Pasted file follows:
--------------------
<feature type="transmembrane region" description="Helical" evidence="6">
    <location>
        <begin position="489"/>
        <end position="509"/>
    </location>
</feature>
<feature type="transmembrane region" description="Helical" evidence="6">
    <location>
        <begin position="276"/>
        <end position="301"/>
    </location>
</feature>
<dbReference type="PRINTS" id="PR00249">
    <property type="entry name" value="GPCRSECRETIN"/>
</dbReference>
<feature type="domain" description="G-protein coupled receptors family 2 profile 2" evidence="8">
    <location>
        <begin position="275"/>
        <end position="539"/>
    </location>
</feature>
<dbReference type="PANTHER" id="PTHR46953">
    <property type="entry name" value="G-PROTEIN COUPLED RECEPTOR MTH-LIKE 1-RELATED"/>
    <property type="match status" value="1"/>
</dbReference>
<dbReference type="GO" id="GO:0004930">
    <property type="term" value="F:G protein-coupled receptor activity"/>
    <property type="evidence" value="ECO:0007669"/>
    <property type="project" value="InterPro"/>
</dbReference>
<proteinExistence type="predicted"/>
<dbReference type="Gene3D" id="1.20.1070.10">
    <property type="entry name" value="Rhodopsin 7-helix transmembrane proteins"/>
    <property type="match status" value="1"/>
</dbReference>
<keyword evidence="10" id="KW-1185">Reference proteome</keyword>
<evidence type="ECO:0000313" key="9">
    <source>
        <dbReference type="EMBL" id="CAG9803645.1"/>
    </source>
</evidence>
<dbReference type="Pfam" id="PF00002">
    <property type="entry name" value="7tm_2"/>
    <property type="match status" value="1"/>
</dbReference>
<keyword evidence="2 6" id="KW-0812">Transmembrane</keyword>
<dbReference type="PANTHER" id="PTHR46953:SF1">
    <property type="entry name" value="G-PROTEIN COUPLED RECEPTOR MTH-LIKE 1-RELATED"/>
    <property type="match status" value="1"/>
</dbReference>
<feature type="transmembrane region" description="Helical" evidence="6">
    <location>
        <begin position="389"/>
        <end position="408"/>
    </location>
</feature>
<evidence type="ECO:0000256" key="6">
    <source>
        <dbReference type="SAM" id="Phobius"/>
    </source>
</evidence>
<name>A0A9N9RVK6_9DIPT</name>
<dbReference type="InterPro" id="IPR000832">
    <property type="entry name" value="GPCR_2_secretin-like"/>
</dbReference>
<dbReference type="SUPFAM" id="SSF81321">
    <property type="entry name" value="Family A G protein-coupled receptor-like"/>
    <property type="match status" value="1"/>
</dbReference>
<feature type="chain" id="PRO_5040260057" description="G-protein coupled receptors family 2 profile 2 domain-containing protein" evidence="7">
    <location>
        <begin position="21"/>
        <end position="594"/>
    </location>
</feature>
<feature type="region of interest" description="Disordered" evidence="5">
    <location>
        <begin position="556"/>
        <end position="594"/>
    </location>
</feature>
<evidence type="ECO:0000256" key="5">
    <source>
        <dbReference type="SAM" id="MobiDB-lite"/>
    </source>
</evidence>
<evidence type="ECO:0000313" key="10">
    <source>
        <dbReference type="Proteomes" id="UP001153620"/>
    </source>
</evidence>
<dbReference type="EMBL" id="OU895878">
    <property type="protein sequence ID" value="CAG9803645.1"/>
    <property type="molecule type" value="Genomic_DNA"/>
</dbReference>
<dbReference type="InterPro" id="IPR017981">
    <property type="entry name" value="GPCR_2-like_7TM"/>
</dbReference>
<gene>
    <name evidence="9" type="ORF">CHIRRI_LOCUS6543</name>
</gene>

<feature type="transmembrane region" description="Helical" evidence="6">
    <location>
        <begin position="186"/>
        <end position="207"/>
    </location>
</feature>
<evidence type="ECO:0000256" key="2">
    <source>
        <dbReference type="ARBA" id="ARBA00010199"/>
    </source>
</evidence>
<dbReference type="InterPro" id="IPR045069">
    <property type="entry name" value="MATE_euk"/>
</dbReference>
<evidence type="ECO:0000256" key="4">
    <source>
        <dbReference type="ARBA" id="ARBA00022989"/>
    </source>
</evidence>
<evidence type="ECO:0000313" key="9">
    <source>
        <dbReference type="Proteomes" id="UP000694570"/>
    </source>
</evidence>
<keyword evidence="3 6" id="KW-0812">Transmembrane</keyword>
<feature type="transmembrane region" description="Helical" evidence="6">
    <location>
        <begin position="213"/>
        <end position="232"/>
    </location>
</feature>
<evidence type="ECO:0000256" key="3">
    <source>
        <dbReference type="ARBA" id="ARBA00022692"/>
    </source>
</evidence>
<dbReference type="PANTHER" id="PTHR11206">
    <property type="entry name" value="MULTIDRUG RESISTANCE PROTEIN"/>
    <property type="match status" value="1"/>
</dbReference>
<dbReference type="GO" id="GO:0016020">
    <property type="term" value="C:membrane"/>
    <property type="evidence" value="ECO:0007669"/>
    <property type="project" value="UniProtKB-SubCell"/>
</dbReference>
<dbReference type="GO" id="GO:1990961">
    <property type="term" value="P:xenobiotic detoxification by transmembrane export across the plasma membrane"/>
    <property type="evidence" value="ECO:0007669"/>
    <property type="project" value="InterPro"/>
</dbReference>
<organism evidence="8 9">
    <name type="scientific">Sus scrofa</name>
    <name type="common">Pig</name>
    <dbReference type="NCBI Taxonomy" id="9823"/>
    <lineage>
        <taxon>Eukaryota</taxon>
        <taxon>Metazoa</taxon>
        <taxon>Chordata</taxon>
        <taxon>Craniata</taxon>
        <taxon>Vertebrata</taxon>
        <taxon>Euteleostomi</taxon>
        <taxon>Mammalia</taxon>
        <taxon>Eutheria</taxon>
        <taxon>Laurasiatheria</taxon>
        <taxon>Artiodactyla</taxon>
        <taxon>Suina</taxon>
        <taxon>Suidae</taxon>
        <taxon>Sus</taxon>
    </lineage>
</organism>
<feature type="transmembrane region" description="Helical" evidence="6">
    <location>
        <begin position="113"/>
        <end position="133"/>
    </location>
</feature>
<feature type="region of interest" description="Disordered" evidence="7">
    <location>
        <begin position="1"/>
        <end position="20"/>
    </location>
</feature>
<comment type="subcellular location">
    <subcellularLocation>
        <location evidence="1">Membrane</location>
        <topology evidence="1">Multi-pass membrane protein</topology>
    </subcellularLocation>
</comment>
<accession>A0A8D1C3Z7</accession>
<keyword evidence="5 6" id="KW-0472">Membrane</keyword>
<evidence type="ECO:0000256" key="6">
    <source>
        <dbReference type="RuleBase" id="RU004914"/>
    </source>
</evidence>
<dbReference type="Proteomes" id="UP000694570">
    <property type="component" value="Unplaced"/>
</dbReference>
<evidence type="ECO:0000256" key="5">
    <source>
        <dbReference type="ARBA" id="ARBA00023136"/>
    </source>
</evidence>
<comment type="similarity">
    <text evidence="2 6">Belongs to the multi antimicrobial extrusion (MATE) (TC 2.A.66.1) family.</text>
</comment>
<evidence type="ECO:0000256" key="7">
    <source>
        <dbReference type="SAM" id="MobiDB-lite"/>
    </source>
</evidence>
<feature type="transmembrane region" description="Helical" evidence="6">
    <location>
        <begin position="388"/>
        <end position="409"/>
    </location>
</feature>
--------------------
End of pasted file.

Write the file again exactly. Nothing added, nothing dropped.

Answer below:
<feature type="transmembrane region" description="Helical" evidence="6">
    <location>
        <begin position="489"/>
        <end position="509"/>
    </location>
</feature>
<feature type="transmembrane region" description="Helical" evidence="6">
    <location>
        <begin position="276"/>
        <end position="301"/>
    </location>
</feature>
<dbReference type="PRINTS" id="PR00249">
    <property type="entry name" value="GPCRSECRETIN"/>
</dbReference>
<feature type="domain" description="G-protein coupled receptors family 2 profile 2" evidence="8">
    <location>
        <begin position="275"/>
        <end position="539"/>
    </location>
</feature>
<dbReference type="PANTHER" id="PTHR46953">
    <property type="entry name" value="G-PROTEIN COUPLED RECEPTOR MTH-LIKE 1-RELATED"/>
    <property type="match status" value="1"/>
</dbReference>
<dbReference type="GO" id="GO:0004930">
    <property type="term" value="F:G protein-coupled receptor activity"/>
    <property type="evidence" value="ECO:0007669"/>
    <property type="project" value="InterPro"/>
</dbReference>
<proteinExistence type="predicted"/>
<dbReference type="Gene3D" id="1.20.1070.10">
    <property type="entry name" value="Rhodopsin 7-helix transmembrane proteins"/>
    <property type="match status" value="1"/>
</dbReference>
<keyword evidence="10" id="KW-1185">Reference proteome</keyword>
<evidence type="ECO:0000313" key="9">
    <source>
        <dbReference type="EMBL" id="CAG9803645.1"/>
    </source>
</evidence>
<dbReference type="Pfam" id="PF00002">
    <property type="entry name" value="7tm_2"/>
    <property type="match status" value="1"/>
</dbReference>
<keyword evidence="2 6" id="KW-0812">Transmembrane</keyword>
<dbReference type="PANTHER" id="PTHR46953:SF1">
    <property type="entry name" value="G-PROTEIN COUPLED RECEPTOR MTH-LIKE 1-RELATED"/>
    <property type="match status" value="1"/>
</dbReference>
<feature type="transmembrane region" description="Helical" evidence="6">
    <location>
        <begin position="389"/>
        <end position="408"/>
    </location>
</feature>
<evidence type="ECO:0000256" key="6">
    <source>
        <dbReference type="SAM" id="Phobius"/>
    </source>
</evidence>
<name>A0A9N9RVK6_9DIPT</name>
<dbReference type="InterPro" id="IPR000832">
    <property type="entry name" value="GPCR_2_secretin-like"/>
</dbReference>
<dbReference type="SUPFAM" id="SSF81321">
    <property type="entry name" value="Family A G protein-coupled receptor-like"/>
    <property type="match status" value="1"/>
</dbReference>
<feature type="chain" id="PRO_5040260057" description="G-protein coupled receptors family 2 profile 2 domain-containing protein" evidence="7">
    <location>
        <begin position="21"/>
        <end position="594"/>
    </location>
</feature>
<feature type="region of interest" description="Disordered" evidence="5">
    <location>
        <begin position="556"/>
        <end position="594"/>
    </location>
</feature>
<evidence type="ECO:0000256" key="5">
    <source>
        <dbReference type="SAM" id="MobiDB-lite"/>
    </source>
</evidence>
<evidence type="ECO:0000313" key="10">
    <source>
        <dbReference type="Proteomes" id="UP001153620"/>
    </source>
</evidence>
<dbReference type="EMBL" id="OU895878">
    <property type="protein sequence ID" value="CAG9803645.1"/>
    <property type="molecule type" value="Genomic_DNA"/>
</dbReference>
<dbReference type="InterPro" id="IPR017981">
    <property type="entry name" value="GPCR_2-like_7TM"/>
</dbReference>
<gene>
    <name evidence="9" type="ORF">CHIRRI_LOCUS6543</name>
</gene>

<feature type="transmembrane region" description="Helical" evidence="6">
    <location>
        <begin position="186"/>
        <end position="207"/>
    </location>
</feature>
<evidence type="ECO:0000256" key="2">
    <source>
        <dbReference type="ARBA" id="ARBA00010199"/>
    </source>
</evidence>
<dbReference type="InterPro" id="IPR045069">
    <property type="entry name" value="MATE_euk"/>
</dbReference>
<evidence type="ECO:0000256" key="4">
    <source>
        <dbReference type="ARBA" id="ARBA00022989"/>
    </source>
</evidence>
<evidence type="ECO:0000313" key="9">
    <source>
        <dbReference type="Proteomes" id="UP000694570"/>
    </source>
</evidence>
<keyword evidence="3 6" id="KW-0812">Transmembrane</keyword>
<feature type="transmembrane region" description="Helical" evidence="6">
    <location>
        <begin position="213"/>
        <end position="232"/>
    </location>
</feature>
<evidence type="ECO:0000256" key="3">
    <source>
        <dbReference type="ARBA" id="ARBA00022692"/>
    </source>
</evidence>
<dbReference type="PANTHER" id="PTHR11206">
    <property type="entry name" value="MULTIDRUG RESISTANCE PROTEIN"/>
    <property type="match status" value="1"/>
</dbReference>
<dbReference type="GO" id="GO:0016020">
    <property type="term" value="C:membrane"/>
    <property type="evidence" value="ECO:0007669"/>
    <property type="project" value="UniProtKB-SubCell"/>
</dbReference>
<dbReference type="GO" id="GO:1990961">
    <property type="term" value="P:xenobiotic detoxification by transmembrane export across the plasma membrane"/>
    <property type="evidence" value="ECO:0007669"/>
    <property type="project" value="InterPro"/>
</dbReference>
<organism evidence="8 9">
    <name type="scientific">Sus scrofa</name>
    <name type="common">Pig</name>
    <dbReference type="NCBI Taxonomy" id="9823"/>
    <lineage>
        <taxon>Eukaryota</taxon>
        <taxon>Metazoa</taxon>
        <taxon>Chordata</taxon>
        <taxon>Craniata</taxon>
        <taxon>Vertebrata</taxon>
        <taxon>Euteleostomi</taxon>
        <taxon>Mammalia</taxon>
        <taxon>Eutheria</taxon>
        <taxon>Laurasiatheria</taxon>
        <taxon>Artiodactyla</taxon>
        <taxon>Suina</taxon>
        <taxon>Suidae</taxon>
        <taxon>Sus</taxon>
    </lineage>
</organism>
<feature type="transmembrane region" description="Helical" evidence="6">
    <location>
        <begin position="113"/>
        <end position="133"/>
    </location>
</feature>
<feature type="region of interest" description="Disordered" evidence="7">
    <location>
        <begin position="1"/>
        <end position="20"/>
    </location>
</feature>
<comment type="subcellular location">
    <subcellularLocation>
        <location evidence="1">Membrane</location>
        <topology evidence="1">Multi-pass membrane protein</topology>
    </subcellularLocation>
</comment>
<accession>A0A8D1C3Z7</accession>
<keyword evidence="5 6" id="KW-0472">Membrane</keyword>
<evidence type="ECO:0000256" key="6">
    <source>
        <dbReference type="RuleBase" id="RU004914"/>
    </source>
</evidence>
<dbReference type="Proteomes" id="UP000694570">
    <property type="component" value="Unplaced"/>
</dbReference>
<evidence type="ECO:0000256" key="5">
    <source>
        <dbReference type="ARBA" id="ARBA00023136"/>
    </source>
</evidence>
<comment type="similarity">
    <text evidence="2 6">Belongs to the multi antimicrobial extrusion (MATE) (TC 2.A.66.1) family.</text>
</comment>
<evidence type="ECO:0000256" key="7">
    <source>
        <dbReference type="SAM" id="MobiDB-lite"/>
    </source>
</evidence>
<feature type="transmembrane region" description="Helical" evidence="6">
    <location>
        <begin position="388"/>
        <end position="409"/>
    </location>
</feature>